I’m no stranger to Bangkok, in fact it’s one of my favorite cities in the world. One reason for that is every time I visit, I discover new reasons to love the Thai capital and on my most recent trip it was learning about the food culture that impressed me the most. Don’t get me wrong, I’ve certainly eaten my way around Bangkok in the past, in fact my recent trip there was mostly so I could enjoy some amazing Thai food. But, in the past I’ve always figured it out on my own, enjoying great food but not really learning anything about Thai cuisine. That’s one reason why I wanted a more formal education and I found the ideal way to do that on a Context Bangkok food tour. I’m working with Context Travel throughout the year to highlight some of their tours around the world, but I’m certainly no stranger to their walking tour experiences. I’ve been patronizing them for years because, unlike so many other companies, they offer walks that are completely different from anything else offered. As one of their Deep Travelers, I’m proud to say that Context and I both agree that travel is an education, one born from a natural cultural curiosity.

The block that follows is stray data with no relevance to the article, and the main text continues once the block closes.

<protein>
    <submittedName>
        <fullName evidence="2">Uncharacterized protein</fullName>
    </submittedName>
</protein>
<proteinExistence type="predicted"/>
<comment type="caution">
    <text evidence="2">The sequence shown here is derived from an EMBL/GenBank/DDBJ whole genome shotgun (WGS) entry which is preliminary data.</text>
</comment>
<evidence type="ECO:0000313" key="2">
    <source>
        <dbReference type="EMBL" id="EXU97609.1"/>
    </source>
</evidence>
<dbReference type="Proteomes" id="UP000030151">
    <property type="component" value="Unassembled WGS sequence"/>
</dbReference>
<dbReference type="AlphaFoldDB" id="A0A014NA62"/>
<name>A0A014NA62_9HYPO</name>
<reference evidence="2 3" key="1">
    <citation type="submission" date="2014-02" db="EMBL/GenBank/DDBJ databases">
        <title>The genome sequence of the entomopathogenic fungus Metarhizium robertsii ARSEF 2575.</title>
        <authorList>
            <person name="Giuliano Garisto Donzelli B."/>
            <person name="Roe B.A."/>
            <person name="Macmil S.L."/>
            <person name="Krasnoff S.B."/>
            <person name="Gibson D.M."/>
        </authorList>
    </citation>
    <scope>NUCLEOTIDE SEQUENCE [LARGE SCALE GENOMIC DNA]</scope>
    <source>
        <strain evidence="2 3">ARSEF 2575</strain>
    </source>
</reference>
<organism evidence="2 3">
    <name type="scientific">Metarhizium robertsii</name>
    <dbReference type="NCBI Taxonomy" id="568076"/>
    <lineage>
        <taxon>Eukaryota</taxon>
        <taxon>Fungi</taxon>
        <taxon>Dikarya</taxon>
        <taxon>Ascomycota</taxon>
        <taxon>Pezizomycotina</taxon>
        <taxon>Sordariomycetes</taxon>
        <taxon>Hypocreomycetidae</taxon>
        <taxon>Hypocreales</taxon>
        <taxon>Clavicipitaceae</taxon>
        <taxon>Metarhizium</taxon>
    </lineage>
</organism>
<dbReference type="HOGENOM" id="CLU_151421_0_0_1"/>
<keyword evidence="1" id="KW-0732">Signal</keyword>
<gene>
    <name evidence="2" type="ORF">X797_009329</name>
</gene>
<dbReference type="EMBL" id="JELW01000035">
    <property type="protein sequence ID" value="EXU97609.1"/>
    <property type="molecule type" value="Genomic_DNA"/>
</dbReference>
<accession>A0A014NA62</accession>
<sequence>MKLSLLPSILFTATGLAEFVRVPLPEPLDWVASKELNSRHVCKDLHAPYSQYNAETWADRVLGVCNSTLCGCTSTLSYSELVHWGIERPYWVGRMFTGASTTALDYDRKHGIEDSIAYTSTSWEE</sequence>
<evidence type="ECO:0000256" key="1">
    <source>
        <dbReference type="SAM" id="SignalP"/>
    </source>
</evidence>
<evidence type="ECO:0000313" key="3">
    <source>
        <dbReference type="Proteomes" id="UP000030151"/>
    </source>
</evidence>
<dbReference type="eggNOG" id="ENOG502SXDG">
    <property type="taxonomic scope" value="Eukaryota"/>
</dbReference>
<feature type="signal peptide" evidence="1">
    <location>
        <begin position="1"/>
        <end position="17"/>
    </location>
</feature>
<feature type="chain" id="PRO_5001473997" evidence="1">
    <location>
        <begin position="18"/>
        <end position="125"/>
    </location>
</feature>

I once heard that the brain doesn’t remember pain, which is probably how I forgot about the nightmare that Bangkok traffic can be. Glancing at my watch every .05 seconds, I was terrified that I’d be late for the start of the Bangkok food tour so instead of ordering an Uber, I jumped in the back of a tuk-tuk and sped through the streets of Bangkok. If you haven’t ridden in one before, tuk-tuk drivers can be slightly insane, and mine was no exception but thankfully his reckless abandon through the congested streets of Bangkok ensured a prompt arrival, in fact I arrived just as our guide Gary approached. Turns out Gary is a blogger like I am, although his specialty is food, Thai food in fact. A British expat, he has called the city home for a few years now with no plans to leave, making him the ideal guide through the city’s street food and night markets.